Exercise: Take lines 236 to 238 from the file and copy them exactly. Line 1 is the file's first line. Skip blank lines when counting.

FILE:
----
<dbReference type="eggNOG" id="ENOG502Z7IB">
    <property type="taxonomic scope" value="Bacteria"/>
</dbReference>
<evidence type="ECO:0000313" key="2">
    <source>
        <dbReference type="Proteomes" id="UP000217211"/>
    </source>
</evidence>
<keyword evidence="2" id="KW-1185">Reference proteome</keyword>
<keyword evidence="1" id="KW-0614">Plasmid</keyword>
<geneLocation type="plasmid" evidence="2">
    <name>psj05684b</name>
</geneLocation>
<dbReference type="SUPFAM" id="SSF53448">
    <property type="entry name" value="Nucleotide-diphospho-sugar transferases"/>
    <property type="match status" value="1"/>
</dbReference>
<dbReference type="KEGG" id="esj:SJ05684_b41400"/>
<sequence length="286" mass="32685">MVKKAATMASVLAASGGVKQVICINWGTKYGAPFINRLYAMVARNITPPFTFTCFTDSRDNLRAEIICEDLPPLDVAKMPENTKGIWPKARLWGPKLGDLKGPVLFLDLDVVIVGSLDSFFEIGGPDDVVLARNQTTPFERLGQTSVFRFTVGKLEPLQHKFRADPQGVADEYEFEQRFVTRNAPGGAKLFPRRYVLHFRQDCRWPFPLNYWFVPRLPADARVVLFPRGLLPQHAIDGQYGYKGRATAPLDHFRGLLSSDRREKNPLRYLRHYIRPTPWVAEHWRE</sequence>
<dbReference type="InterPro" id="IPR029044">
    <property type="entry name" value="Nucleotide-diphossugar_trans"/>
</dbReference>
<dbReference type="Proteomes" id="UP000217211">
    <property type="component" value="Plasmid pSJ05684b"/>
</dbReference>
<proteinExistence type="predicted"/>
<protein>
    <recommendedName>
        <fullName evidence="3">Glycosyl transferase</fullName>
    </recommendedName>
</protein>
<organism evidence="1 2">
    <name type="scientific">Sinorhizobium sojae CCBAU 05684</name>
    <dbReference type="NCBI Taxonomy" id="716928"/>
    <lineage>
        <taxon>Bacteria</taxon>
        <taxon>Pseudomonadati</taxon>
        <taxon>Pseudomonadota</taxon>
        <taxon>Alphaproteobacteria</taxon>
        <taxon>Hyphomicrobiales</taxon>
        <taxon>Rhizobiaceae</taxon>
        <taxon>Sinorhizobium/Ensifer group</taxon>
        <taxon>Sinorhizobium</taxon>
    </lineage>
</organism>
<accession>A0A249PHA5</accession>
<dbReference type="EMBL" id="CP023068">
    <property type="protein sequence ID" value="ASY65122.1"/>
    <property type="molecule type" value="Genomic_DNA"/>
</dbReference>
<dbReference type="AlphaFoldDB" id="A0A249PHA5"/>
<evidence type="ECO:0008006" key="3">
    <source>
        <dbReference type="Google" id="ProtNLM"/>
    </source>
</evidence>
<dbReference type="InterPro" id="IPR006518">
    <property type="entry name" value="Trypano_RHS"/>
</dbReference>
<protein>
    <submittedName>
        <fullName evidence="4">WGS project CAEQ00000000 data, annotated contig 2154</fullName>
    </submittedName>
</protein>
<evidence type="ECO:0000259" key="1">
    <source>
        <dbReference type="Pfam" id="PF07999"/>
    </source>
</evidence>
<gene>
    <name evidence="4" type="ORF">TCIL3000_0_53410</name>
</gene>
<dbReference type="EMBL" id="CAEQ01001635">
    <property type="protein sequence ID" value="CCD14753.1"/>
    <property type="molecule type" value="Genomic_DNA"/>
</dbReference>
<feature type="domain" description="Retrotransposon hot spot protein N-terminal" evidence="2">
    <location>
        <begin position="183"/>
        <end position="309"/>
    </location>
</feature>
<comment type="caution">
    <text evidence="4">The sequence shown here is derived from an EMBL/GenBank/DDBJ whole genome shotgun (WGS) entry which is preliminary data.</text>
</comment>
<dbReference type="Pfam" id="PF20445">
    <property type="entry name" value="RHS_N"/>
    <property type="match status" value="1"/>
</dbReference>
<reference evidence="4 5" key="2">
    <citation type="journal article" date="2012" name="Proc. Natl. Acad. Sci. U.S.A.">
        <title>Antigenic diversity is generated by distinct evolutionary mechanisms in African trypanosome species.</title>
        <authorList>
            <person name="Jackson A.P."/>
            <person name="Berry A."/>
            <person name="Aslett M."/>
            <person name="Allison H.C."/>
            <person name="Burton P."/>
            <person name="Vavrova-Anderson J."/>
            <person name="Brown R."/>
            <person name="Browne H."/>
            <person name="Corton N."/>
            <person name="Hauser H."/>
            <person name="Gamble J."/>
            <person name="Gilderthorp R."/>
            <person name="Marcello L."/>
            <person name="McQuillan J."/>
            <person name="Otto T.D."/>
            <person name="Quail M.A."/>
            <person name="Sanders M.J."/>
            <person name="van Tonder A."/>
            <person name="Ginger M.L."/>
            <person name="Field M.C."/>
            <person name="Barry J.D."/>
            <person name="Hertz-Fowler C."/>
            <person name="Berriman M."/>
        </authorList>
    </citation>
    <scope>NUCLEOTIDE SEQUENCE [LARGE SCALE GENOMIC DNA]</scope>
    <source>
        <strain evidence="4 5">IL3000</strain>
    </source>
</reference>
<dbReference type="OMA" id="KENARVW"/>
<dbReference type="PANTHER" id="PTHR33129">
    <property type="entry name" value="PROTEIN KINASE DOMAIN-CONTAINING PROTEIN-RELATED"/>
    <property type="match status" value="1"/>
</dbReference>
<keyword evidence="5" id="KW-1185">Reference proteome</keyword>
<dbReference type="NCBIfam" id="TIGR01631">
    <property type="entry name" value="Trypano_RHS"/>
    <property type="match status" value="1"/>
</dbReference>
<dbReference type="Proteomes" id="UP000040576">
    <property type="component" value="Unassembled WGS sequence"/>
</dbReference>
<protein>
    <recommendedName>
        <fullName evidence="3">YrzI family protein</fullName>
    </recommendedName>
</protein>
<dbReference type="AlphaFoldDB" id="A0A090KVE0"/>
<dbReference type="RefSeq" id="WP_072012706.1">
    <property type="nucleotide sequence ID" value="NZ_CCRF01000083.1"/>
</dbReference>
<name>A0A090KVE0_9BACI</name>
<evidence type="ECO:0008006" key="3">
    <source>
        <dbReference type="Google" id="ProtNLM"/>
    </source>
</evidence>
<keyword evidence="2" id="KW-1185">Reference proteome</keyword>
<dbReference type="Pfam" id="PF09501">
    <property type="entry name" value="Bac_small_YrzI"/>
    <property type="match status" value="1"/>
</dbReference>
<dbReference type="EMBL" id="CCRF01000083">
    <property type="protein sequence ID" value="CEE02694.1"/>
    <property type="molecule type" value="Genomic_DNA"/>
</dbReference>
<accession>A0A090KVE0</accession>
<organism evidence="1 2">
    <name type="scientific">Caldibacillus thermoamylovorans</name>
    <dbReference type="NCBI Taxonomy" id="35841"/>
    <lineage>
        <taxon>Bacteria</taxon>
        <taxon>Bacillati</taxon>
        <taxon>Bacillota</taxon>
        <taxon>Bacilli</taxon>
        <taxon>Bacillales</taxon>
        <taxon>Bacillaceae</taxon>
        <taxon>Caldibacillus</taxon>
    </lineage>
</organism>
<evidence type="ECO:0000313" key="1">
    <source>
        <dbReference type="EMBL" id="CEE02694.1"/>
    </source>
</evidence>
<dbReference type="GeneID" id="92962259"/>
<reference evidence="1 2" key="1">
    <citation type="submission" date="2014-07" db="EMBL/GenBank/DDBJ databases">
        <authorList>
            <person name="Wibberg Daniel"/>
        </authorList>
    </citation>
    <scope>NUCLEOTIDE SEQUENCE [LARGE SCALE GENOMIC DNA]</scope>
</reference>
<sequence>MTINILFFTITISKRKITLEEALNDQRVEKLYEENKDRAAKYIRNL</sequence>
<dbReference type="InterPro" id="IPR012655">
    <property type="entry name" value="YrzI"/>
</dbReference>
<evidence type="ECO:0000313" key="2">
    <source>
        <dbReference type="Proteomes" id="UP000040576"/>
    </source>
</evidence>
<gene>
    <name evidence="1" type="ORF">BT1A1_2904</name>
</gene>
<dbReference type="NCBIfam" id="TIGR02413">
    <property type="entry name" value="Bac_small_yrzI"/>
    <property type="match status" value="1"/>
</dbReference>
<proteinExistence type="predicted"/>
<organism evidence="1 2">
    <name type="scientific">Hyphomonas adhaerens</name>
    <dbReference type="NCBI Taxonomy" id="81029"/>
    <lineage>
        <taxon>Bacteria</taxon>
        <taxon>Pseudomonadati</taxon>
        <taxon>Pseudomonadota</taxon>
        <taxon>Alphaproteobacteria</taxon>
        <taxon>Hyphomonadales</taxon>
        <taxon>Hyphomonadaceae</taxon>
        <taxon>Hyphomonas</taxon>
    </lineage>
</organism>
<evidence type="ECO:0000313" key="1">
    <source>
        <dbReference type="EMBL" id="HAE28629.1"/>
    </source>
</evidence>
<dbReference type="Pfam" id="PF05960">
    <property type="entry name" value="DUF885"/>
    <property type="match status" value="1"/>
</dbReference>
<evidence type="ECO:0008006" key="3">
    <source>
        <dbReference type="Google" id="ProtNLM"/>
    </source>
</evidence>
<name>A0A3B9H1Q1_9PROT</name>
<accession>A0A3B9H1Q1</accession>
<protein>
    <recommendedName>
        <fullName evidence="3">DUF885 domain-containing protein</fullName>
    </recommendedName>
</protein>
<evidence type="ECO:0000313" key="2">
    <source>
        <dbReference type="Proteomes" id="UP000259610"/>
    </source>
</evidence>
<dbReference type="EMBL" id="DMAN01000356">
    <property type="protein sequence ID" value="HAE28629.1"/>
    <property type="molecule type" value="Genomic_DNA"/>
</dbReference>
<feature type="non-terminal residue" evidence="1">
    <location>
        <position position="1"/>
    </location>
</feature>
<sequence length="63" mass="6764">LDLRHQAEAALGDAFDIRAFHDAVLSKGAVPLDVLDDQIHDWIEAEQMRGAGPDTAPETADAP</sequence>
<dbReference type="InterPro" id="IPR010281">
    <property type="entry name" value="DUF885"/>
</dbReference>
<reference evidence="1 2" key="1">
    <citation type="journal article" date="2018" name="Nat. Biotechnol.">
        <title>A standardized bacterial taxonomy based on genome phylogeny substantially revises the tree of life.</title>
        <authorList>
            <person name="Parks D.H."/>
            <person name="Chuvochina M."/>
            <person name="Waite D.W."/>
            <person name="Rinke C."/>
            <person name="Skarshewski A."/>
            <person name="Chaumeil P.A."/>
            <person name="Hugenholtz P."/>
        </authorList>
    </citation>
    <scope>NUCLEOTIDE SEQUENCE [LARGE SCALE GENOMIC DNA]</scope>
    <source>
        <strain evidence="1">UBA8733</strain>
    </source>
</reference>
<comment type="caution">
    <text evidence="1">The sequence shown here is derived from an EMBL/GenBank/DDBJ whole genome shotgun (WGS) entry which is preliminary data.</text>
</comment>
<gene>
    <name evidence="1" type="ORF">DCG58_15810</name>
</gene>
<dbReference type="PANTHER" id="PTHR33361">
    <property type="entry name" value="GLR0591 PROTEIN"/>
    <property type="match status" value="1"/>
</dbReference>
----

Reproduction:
    <recommendedName>
        <fullName evidence="3">DUF885 domain-containing protein</fullName>
    </recommendedName>